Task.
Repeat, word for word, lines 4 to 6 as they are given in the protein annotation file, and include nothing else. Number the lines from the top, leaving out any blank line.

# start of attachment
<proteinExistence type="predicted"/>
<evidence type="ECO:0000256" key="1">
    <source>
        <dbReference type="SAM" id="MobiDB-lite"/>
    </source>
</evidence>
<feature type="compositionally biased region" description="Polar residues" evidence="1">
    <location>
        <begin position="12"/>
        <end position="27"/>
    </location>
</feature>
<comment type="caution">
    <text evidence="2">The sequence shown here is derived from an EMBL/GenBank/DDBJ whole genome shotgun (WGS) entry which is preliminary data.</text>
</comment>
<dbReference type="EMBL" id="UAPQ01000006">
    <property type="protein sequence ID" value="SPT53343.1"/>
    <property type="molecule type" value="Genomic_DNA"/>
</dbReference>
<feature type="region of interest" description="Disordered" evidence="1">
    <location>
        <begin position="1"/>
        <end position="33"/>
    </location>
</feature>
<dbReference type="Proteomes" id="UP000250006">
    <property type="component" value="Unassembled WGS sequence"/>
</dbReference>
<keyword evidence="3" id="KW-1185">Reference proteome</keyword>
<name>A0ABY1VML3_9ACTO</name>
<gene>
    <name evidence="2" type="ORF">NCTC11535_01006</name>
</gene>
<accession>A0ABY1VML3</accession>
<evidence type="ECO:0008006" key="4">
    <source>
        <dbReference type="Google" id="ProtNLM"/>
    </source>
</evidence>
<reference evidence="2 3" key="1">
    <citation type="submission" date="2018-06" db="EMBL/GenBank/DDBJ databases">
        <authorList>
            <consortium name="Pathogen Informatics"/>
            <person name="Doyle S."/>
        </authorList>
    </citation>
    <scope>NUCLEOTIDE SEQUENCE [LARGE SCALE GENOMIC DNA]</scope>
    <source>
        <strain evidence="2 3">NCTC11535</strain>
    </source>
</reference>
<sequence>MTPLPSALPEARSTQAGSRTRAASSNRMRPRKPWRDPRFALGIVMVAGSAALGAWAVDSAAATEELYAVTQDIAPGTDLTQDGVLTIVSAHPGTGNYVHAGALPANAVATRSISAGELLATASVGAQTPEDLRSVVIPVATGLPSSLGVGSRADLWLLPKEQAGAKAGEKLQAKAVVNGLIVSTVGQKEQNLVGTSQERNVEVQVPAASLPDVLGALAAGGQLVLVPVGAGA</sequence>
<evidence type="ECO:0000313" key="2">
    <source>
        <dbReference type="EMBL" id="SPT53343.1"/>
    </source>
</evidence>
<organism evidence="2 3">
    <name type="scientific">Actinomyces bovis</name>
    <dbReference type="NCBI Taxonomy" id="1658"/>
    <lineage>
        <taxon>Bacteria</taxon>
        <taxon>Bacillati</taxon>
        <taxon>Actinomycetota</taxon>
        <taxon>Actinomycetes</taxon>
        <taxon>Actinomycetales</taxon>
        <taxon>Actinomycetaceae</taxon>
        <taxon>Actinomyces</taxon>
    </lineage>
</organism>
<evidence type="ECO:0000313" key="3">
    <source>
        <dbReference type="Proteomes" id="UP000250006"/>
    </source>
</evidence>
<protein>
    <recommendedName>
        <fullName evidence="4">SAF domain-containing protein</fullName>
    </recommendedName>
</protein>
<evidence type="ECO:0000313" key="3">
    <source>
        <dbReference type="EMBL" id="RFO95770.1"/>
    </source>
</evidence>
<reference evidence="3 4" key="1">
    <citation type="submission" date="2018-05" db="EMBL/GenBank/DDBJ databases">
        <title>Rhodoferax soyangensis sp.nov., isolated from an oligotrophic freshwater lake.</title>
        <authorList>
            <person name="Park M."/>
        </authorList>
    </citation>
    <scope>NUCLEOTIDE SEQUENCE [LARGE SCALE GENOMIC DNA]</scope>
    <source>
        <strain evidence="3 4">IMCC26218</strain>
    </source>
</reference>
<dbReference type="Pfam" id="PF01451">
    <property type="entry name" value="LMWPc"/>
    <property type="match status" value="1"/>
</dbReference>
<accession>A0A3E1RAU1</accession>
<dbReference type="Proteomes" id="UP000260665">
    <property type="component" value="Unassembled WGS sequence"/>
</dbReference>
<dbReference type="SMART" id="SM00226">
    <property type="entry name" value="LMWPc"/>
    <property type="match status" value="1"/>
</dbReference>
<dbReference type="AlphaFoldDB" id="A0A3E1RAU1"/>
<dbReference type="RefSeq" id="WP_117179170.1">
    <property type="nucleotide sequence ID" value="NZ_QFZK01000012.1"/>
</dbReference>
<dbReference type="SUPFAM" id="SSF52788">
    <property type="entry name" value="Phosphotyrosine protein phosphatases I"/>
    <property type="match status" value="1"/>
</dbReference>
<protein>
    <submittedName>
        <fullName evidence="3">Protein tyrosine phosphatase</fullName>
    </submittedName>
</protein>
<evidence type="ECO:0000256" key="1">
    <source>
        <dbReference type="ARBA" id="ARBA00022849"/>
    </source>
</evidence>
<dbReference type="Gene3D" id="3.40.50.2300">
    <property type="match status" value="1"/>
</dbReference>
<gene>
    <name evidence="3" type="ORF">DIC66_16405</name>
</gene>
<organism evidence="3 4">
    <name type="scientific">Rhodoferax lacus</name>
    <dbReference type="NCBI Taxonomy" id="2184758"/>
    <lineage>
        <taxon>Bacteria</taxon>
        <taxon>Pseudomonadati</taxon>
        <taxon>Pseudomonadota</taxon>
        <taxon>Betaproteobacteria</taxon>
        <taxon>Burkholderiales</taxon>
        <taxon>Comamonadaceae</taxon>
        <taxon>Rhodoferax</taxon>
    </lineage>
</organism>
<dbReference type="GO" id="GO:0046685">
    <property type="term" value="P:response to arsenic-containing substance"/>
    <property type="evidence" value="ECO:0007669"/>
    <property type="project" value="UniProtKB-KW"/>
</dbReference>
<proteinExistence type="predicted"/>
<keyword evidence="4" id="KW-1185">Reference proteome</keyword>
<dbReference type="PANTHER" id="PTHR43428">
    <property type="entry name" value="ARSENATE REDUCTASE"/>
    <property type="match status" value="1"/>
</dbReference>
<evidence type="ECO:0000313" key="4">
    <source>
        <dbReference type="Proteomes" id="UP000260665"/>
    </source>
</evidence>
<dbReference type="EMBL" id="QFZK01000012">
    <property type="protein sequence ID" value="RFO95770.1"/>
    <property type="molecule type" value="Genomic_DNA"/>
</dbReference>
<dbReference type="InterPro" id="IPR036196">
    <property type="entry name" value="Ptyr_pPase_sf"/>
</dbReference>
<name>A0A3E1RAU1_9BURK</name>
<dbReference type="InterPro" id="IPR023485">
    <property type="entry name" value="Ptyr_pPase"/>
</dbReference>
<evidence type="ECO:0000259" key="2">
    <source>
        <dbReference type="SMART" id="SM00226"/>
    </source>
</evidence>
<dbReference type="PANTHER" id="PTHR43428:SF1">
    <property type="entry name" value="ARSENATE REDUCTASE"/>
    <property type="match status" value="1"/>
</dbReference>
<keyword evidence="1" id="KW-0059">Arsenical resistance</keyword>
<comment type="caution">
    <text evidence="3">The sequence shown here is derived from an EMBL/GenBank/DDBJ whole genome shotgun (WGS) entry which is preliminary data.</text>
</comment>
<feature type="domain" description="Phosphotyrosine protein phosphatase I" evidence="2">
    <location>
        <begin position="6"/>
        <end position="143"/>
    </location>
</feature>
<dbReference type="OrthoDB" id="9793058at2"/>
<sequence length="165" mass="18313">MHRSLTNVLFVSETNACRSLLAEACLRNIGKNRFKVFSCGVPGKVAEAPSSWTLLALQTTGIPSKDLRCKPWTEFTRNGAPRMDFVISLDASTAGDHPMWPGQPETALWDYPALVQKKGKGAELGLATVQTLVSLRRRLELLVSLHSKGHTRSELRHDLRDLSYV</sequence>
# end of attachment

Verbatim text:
        <dbReference type="SAM" id="MobiDB-lite"/>
    </source>
</evidence>